If Saturday at the Capitol Hill Block Party was defined by the mountain of local talent that filled the Cha Cha, Sunday could have been most notable for the amount of electronic music that occupied Neumos, including Seattle's The Spider Ferns, whose blend of jittery and ghost-like elements proved to be an excellent antidote to the seemingly-blazing summer sun that occupied much of Sunday. Singer Kelly Fleek was at once enigmatic and bold in her performance, her voice full of volume but her lyrics never quite explaining the evocative scenes she and the band's electronics painted. A sharp, downtempo contrast to both the big tent EDM that dominated much of the adjacent main stage throughout the weekend and the blistering, sarcasm-damaged punk that seemed to define the festival's local presence at points, The Spider Ferns' silvery swirl stood out on a day – and to be fair, weekend – where electronic music reigned king.
Laura Gibson's four years away from the spotlight is an eventful story, to say the least, but now that she's returned to music full-time – in support of this year's fine Empire Builder – she seems completely revitalized from a lull that didn't really happen. It's not that Gibson's previous work was too slow or inaccessible, but the richness of her new songs, as well as the band she brought with her to Block Party, was such a pleasant surprise for the songwriter, who has traded a reedy intimacy for a more expansive take on her folk rock style. Playing to a solid crowd under the Seattle evening sun, Gibson's return to the stage was one of the weekend's most unexpected surprises for both longtime fans and neophytes alike, as Gibson, with the possible exception of The Cave Singers, emerged as the warmest and most inviting folk act on the weekend's bill.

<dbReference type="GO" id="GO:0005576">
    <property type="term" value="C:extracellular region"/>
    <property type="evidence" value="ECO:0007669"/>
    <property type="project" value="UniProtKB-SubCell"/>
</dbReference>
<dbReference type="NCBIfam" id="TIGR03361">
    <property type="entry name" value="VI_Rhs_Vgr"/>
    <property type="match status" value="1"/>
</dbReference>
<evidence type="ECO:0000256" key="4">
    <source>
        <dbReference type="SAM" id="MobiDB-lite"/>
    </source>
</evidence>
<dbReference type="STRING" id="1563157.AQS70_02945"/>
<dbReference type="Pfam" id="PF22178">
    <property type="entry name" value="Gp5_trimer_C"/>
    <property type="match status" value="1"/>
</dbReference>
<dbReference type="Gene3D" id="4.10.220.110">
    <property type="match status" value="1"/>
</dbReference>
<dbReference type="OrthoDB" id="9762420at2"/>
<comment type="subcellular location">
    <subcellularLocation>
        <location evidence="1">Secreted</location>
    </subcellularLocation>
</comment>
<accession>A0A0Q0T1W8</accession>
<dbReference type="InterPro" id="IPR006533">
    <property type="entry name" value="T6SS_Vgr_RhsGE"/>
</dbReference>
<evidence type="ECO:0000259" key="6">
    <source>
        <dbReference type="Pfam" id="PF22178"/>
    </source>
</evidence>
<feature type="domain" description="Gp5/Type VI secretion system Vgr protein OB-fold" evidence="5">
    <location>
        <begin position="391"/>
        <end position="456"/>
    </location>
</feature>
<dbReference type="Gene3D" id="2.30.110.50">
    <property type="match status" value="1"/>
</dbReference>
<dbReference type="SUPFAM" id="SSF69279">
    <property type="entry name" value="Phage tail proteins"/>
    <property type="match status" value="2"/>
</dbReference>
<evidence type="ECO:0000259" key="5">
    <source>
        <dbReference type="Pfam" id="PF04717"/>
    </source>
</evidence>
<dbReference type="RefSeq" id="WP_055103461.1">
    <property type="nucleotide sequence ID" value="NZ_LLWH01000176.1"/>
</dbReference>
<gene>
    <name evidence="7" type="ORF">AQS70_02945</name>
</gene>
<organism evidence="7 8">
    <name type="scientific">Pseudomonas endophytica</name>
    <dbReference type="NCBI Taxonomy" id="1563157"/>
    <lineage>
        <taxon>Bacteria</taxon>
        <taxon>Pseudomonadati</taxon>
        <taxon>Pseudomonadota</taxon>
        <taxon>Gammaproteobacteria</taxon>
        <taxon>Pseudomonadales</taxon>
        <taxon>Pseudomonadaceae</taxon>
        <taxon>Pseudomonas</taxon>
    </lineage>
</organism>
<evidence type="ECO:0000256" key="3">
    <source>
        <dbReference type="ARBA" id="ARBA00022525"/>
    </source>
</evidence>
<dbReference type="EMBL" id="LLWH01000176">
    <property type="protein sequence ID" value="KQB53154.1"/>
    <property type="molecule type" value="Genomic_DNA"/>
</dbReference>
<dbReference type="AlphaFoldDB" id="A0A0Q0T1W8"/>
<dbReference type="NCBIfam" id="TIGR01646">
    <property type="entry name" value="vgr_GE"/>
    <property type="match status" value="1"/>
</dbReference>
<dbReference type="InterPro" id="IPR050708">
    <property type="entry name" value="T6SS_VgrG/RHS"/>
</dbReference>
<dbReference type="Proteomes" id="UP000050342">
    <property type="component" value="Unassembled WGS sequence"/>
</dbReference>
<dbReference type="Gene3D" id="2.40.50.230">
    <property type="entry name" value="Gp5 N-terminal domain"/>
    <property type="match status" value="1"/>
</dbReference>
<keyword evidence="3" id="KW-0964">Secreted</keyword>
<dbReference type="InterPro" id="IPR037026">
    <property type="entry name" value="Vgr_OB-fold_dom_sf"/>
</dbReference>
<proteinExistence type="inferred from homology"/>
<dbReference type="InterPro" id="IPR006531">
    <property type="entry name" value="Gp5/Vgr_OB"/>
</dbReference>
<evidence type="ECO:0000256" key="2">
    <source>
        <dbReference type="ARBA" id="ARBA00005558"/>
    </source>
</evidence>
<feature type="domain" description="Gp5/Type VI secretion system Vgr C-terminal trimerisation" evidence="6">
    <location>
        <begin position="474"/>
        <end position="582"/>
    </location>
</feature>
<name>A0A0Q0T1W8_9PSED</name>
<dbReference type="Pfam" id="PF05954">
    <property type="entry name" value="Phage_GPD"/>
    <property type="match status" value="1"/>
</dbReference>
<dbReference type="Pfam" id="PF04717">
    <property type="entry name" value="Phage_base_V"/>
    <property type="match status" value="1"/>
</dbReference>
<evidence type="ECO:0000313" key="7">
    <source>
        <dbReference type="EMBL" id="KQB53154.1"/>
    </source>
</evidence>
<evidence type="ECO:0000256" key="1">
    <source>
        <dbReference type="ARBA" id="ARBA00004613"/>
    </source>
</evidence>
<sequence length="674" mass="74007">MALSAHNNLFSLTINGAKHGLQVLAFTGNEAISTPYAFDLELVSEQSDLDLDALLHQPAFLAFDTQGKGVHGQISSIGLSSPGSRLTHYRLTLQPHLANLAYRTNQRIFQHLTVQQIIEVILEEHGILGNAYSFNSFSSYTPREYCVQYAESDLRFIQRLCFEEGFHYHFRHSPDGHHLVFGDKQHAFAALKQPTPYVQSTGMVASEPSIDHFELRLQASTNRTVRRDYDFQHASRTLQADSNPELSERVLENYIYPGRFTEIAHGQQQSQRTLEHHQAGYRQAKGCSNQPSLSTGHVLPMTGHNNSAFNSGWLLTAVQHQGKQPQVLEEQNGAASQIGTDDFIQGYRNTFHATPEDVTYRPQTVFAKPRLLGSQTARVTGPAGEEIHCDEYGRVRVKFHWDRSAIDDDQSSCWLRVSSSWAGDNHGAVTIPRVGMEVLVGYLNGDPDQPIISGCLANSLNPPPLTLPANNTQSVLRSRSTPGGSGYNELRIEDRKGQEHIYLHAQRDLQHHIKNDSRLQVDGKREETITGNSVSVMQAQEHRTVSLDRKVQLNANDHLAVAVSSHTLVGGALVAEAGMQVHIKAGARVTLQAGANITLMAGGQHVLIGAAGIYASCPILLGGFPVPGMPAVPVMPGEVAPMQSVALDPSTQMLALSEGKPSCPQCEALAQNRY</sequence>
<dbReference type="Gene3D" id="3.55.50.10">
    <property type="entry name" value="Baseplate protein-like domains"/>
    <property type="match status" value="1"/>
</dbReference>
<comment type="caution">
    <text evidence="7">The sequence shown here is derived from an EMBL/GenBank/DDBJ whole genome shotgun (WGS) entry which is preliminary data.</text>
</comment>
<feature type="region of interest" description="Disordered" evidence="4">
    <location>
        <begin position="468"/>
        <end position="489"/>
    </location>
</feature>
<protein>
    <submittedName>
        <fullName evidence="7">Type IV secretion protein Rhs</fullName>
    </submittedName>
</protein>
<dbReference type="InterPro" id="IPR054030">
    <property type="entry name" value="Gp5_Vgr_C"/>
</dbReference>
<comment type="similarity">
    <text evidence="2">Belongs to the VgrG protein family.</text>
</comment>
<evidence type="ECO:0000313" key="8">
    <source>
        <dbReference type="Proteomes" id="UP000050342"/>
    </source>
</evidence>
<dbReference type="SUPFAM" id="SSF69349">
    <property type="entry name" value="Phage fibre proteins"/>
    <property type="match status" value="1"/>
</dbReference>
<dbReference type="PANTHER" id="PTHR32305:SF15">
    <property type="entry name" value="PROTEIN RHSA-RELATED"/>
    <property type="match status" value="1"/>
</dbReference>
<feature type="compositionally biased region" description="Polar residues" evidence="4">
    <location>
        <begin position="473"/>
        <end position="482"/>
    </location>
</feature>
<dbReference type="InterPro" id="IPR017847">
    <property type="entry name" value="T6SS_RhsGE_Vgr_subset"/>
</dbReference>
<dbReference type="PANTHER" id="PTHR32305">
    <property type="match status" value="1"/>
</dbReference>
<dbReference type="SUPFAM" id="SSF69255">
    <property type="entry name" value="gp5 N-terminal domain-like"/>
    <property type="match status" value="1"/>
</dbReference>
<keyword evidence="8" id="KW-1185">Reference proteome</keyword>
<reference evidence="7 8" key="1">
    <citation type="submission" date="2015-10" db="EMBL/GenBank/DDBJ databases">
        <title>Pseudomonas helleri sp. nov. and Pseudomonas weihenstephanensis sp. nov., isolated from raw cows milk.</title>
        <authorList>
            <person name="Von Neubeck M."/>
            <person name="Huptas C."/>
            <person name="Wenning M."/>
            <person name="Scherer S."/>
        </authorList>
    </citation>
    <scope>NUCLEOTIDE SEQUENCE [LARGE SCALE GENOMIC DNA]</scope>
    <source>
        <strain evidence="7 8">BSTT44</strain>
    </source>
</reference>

Sometime last year, CHVRCHES stopped a pretty good live act and became a great one, so this summer was the time for them to display their newfound top-tier status on a bevy of festival stages, ending their North American festival run at Block Party as they closed out Sunday night. And while there weren't any jaw dropping moments during the set – although the sight of the second-biggest crowd of the weekend (the biggest was, by a mile, for Odesza) singing the chorus of "The Mother We Share" came close – it's remarkable just how consistent CHVRCHES were onstage for the duration of their headlining set. Lauren Mayberry is a better frontwoman than ever, and with two more-or-less bulletproof albums of synth jams built with an anthemically-emo edge to them, the band have at least 90 minutes of material to pull from without digging into their lesser one-off tracks. Sometimes, all you have to do is tweak the little things to reach a new height, and by fine-tuning rather than rebuilding their live set, CHVRCHES showed why they're such a reliable, rewarding festival staple on Sunday night.
While all you hipsters were at the Capitol Hill Block Party this weekend, I was across town at a completely. different. event. You had man buns, tattoos, ripped jeans. I had mini-vans, lawn chairs, and sensible khaki cargo shorts. To be fair, we both had to endure screaming crazies with drinks sp...